Happy Days for Happy Farmer

Father and son restore little-known Wisconsin-built tractor

| May 2009

  • Front view of the Happy Farmer tractor
    Marshal and Randy Reysen restored this 1917 Happy Farmer 12-24 Model B over a period of months. Few Happy Farmers have survived, Randy says, “I’ve heard of 20 to 25 that have surfaced.”
    Courtesy Randy Reysen
  • Happy Farmer stripped
    The tractor’s exhaust was ported through its frame and exited through three holes near the front wheel. “On the frame near the place where the exhaust enters, there’s actually a burn mark,” Marshal says.
    Courtesy Randy Reysen
  • Happy Farmer logo
    The La Crosse (Wis.) Tractor Co. Happy Farmer logo.
    Courtesy Randy Reysen
  • Happy Farmer examination
    Before restoration: Marshal Reysen (left) and Matt Knoeck with the Happy Farmer Model B Marshal bought from the family.
    Courtesy Randy Reysen
  • Happy Farmer tractor umbrella
    The newly made umbrella is a near exact copy of an original.
    Courtesy Randy Reysen
  • Happy Farmer pair
    The restored Model B alongside a Happy Farmer Model G owned by Doug Zilmer, Algoma, Wis.
    Courtesy Randy Reysen
  • Happy Farmer from the rear
    Marshal’s Happy Farmer has an original serial number tag from another tractor. “We don’t know the engine serial number,” Randy says, “but the tractor’s serial number was stamped on the frame pipe.”
    Courtesy Randy Reysen
  • Happy Farmer profile
    The Model B in profile. The tractor was snapped up by a collector in Kansas years ago, but spent decades outside before undergoing restoration.
    Courtesy Randy Reysen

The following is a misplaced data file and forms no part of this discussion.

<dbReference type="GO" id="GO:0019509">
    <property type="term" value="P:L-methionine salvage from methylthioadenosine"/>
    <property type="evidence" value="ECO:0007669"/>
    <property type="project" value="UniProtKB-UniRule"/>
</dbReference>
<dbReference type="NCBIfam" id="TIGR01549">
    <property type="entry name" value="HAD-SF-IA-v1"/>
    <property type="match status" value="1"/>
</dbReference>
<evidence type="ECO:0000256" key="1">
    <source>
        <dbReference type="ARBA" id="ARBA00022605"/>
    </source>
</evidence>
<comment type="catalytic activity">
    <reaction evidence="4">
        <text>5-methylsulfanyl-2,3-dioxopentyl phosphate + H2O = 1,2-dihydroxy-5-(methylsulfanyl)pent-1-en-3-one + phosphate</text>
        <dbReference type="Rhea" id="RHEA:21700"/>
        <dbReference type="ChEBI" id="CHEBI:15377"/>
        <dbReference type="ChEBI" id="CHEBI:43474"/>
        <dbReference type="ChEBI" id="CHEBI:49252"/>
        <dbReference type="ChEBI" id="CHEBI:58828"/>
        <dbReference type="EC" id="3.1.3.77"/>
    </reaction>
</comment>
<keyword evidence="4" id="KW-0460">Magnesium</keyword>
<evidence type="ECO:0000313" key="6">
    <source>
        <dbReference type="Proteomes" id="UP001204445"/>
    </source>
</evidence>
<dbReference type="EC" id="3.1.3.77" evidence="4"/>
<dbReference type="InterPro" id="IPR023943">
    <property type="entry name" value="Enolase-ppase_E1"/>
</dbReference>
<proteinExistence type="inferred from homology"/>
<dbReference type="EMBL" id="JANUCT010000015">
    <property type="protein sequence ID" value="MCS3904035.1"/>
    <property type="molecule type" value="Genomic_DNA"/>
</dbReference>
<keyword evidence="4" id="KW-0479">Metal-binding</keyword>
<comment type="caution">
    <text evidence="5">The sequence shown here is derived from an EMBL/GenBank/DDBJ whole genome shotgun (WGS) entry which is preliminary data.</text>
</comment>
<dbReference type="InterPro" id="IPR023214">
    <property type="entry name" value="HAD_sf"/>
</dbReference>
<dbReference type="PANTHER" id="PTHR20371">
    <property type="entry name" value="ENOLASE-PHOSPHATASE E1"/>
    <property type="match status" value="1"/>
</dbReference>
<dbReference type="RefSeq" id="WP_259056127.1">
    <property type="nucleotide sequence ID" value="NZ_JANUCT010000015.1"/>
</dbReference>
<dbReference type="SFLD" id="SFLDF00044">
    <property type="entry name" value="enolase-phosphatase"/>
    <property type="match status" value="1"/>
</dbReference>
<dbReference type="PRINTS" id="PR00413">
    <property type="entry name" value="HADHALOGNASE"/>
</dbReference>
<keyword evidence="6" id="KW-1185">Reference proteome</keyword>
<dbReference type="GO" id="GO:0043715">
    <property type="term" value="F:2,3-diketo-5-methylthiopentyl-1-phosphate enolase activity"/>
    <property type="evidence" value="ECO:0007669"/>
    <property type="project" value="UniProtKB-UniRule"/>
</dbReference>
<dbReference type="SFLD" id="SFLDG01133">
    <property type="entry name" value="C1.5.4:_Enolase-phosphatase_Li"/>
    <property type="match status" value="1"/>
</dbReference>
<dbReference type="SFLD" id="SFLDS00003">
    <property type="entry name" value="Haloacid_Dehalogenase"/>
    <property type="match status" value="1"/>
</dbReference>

• Happy Farmer straight on
    The Model B was designed to start on gas, then switch to kerosene. The Reysens have modified theirs to run on gas only.
    Courtesy Randy Reysen

  • Front view of the Happy Farmer tractor
  • Happy Farmer stripped
  • Happy Farmer logo
  • Happy Farmer examination
  • Happy Farmer tractor umbrella
  • Happy Farmer pair
  • Happy Farmer from the rear
  • Happy Farmer profile
  • Happy Farmer straight on

Poorly designed, badly built, little known: The Happy Farmer tractor is not a natural choice for restoration.

But after an industrial-strength dose of tender loving care, Marshal Reysen’s 1917 Happy Farmer 12-24 Model B shines like the sun.

Bathed in gallons of DuPont YS 113 orange paint, it ought to. “The whole tractor is painted orange,” bemoans Marshal’s son Randy, who worked side-by-side with his dad on the restoration. “Madison-Kipp painted their oilers black before they left the factory or I am sure that would be orange too.”

More than meets the eye

Marshal bought the 2-cylinder tractor in March 2007. “Randy wanted it,” he recalls, “but he didn’t have the money so he came to me. We looked at it and I said ‘What the heck.’” It was a marriage made in heaven. “Dad had the money and interest in the tractor,” Randy says, “and I had the excitement.”

The two are old hands with antique tractors and stationary gas engines. Marshal began tinkering with old tractors and engines in the 1970s. He restored a 20-40 Rumely OilPull, and then, with an assist from sons Randy and Rob, a 1930 22-45 Eagle. “I’ve just always been interested in old iron,” he says, “and I think Randy took over where I left off.”

Marshal bought the Happy Farmer from the family of the late Bob Knoeck, who’d owned the tractor since the early 1980s. Bob bought the tractor from a Kansas collector who’d owned it for some 20 years. When Bob and his son Matt, West Bend, Wis., went to get the tractor, it was buried under a pile of scrap iron. “Before they could load the tractor, they literally had to dig it out,” Randy says.



When Marshal got the tractor, it was plenty rough: It wouldn’t even roll until the wheels were removed, turned around and put back on, preventing the drive gear from meshing with the pinion. The carburetor was missing (though later found), the engine was stuck and one of the rockers was broken.

Fortunately, there was more to the Model B than met the eye: The tractor came with a nearly complete set of replacement parts. “If it had not been for the previous owner digging around for years and finding spare parts, restoration would never have moved as fast as it did,” Randy says.



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